This week on The Home Builder Digital Marketing Podcast, Kellie Little of FieldStone Homes joins Greg and Kevin to discuss how home builders can keep digital marketing fresh by learning and implementing new technology.
Humans are crucial when it comes to guiding, supporting, and educating home buyers. However, technology should also be an integral part of the home buying process. Kellie says, “…there are a lot of buyers out there that need someone that they can ask questions to, they need a wise guide. They need to know that they have someone that they can go to, and they know you're an expert, you will help them through this process. So, I actually think that there's a real need for people, but I think there's a real need for technology and that we need to know the right time for the right solution within the home buying process as well as once they're under contract and past closing.”
Because digital tools are becoming increasingly essential when purchasing a home, home builder digital marketers should constantly educate themselves on new technology. Kellie explains, “But I think the interesting thing about being in IT is that what you do isn't just what's on the market right now, but it's an overall awareness of emerging technology and learning how to incorporate that into your business. So, sometimes we see technology just in the moment, but it's really a much bigger picture than that, how you're going to use new and emerging technology to benefit your marketing strategy and get to more home buyers to increase your effective use of dollars.”
Home builder digital marketing can be challenging, but it is important to keep strategies relevant with new technology. Kellie says, “…the market can be difficult sometimes, but I think the key to marketing is just to keep it fresh. Let's have a little bit of fun here, but we're here to provide real solutions for real home buyers. It's a great place for us to be where we get to tell these fun stories and share the opportunity to have a new home.”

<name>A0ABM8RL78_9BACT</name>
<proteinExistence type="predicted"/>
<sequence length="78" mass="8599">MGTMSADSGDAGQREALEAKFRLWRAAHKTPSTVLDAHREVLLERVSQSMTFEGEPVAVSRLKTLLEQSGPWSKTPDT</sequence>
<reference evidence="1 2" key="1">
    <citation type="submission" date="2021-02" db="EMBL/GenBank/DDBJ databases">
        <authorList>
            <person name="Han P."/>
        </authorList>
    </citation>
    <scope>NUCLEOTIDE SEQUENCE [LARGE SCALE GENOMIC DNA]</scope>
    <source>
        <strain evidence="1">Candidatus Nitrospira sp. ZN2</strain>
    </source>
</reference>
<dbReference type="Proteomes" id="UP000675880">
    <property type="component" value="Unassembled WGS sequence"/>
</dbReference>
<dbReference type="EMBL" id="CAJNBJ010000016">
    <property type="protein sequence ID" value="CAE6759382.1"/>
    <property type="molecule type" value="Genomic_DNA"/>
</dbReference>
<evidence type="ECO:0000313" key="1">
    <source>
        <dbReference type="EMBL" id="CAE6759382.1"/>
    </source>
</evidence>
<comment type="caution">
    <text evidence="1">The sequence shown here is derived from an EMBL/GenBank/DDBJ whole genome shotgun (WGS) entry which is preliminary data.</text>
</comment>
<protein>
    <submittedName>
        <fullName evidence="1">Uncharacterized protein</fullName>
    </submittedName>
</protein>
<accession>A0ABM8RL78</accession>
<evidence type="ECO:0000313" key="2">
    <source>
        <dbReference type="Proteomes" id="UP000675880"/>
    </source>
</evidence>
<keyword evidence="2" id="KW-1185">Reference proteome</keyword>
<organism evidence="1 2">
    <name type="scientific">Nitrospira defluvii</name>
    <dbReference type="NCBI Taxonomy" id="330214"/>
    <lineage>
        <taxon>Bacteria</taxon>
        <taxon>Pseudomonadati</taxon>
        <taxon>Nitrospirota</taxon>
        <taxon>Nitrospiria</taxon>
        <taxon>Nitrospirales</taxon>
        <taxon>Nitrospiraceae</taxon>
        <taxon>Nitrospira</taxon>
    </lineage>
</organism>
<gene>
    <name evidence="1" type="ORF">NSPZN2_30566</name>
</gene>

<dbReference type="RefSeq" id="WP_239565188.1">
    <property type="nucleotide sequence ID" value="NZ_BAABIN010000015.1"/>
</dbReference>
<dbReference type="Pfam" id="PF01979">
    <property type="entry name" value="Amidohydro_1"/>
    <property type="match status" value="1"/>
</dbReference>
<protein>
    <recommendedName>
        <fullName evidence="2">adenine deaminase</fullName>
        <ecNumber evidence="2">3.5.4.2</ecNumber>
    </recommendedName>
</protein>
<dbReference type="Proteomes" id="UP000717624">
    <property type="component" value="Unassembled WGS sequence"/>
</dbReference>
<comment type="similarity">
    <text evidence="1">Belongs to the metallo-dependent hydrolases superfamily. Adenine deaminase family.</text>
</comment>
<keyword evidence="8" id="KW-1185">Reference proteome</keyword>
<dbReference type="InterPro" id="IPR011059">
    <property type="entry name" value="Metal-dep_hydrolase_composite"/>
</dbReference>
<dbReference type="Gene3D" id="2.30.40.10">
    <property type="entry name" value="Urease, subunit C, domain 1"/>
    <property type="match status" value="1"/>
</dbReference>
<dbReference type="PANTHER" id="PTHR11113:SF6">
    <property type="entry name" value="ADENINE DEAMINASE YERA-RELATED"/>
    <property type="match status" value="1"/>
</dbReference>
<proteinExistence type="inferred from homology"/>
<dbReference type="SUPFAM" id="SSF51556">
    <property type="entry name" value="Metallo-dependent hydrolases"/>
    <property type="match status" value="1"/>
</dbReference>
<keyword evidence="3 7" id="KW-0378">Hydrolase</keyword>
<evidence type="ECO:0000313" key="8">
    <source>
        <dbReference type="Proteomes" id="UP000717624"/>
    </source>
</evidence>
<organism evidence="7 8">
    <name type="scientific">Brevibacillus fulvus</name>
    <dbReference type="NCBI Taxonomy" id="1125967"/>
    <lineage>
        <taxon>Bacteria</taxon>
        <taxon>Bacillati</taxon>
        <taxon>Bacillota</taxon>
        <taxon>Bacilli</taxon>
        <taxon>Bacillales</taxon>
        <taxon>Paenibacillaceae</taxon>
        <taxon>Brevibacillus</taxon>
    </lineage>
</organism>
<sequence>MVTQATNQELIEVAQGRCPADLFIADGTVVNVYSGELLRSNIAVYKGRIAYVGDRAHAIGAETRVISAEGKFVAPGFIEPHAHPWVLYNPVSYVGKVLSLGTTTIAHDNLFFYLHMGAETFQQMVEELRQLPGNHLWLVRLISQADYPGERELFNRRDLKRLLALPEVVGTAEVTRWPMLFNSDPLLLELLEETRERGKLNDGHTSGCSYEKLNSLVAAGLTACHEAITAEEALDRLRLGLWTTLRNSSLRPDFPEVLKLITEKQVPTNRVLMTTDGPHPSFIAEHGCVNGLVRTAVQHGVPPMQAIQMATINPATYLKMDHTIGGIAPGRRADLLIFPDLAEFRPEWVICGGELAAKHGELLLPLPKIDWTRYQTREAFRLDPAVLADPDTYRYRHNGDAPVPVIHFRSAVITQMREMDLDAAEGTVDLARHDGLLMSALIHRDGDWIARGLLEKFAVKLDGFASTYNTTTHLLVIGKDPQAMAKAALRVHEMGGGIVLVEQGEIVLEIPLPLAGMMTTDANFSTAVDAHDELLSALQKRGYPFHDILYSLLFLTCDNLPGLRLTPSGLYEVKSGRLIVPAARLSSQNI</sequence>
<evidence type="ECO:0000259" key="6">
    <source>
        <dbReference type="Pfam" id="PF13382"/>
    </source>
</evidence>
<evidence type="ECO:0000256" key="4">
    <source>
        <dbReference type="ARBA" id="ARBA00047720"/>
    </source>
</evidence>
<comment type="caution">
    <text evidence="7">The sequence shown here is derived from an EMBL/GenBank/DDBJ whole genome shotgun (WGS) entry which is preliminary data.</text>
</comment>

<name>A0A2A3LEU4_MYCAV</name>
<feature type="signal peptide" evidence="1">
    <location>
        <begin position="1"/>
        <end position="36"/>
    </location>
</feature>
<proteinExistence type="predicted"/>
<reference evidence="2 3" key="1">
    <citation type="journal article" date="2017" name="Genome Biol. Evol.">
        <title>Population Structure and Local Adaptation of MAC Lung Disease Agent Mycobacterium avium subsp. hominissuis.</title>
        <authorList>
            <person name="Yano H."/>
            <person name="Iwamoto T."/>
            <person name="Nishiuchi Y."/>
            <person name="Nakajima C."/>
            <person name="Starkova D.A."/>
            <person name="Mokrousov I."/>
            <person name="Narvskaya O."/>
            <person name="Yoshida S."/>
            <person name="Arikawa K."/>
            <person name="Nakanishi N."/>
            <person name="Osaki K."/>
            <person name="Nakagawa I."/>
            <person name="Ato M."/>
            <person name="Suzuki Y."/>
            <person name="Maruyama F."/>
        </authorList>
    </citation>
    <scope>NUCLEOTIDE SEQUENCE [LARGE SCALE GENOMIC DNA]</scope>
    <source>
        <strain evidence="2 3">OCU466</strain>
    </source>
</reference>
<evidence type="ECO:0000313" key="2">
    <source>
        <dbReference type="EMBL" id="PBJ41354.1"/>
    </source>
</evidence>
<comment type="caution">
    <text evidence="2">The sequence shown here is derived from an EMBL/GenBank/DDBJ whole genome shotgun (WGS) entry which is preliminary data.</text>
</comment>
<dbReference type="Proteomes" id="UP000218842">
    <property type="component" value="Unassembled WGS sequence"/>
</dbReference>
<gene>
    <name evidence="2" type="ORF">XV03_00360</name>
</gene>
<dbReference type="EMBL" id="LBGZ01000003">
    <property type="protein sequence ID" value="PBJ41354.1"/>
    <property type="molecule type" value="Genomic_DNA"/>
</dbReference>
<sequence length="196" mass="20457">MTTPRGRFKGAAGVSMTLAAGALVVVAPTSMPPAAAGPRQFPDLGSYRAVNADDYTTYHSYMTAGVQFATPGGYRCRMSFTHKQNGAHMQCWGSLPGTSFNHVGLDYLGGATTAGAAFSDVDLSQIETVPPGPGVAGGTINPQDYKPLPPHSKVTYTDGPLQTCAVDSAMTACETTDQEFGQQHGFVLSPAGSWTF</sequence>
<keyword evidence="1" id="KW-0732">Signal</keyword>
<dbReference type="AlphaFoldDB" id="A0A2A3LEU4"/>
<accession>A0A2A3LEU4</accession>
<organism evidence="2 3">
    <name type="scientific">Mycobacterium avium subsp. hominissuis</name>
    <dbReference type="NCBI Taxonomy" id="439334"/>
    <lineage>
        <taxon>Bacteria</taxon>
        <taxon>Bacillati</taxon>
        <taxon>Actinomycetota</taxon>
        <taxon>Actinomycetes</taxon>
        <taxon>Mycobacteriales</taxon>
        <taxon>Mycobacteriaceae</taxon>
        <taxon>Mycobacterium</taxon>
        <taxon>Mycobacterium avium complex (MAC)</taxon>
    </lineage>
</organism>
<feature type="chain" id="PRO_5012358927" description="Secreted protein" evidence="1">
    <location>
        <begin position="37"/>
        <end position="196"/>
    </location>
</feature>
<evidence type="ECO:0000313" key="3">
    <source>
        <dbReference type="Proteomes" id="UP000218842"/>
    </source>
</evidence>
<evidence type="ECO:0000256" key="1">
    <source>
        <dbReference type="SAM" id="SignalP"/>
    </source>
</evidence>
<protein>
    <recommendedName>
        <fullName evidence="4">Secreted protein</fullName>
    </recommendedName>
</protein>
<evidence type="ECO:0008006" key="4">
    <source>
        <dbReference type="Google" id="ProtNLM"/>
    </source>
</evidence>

Listen to this week’s episode to learn more about how new technology can improve home builder digital marketing efforts.
About the Guest:
Kellie Little is a passionate sales and marketing guru in the Utah market with over 30 years of experience. As a professional sales and marketing strategist, her insights are key to unlocking success in the Utah real estate market.
She joined the amazing team at FieldStone Homes as the VP of Marketing in 2020. She is thrilled to promote such a successful brand and culture. FieldStone Homes is known for their award-winning building solutions for all types of home buyers in awesome communities across the Wasatch Front.
Kellie founded the marketing agency Zebra Herds and offered solid strategies to help Utah companies, including local home builders, promote their message in a better and more powerful way.
As the VP of marketing for EDGEHomes, Kellie led a team to grow the company from 280 home sales her first year to over 1100 homes within five years. EDGEhomes was recognized as the fastest-growing home builder in the U.S. prior to the sale of the company.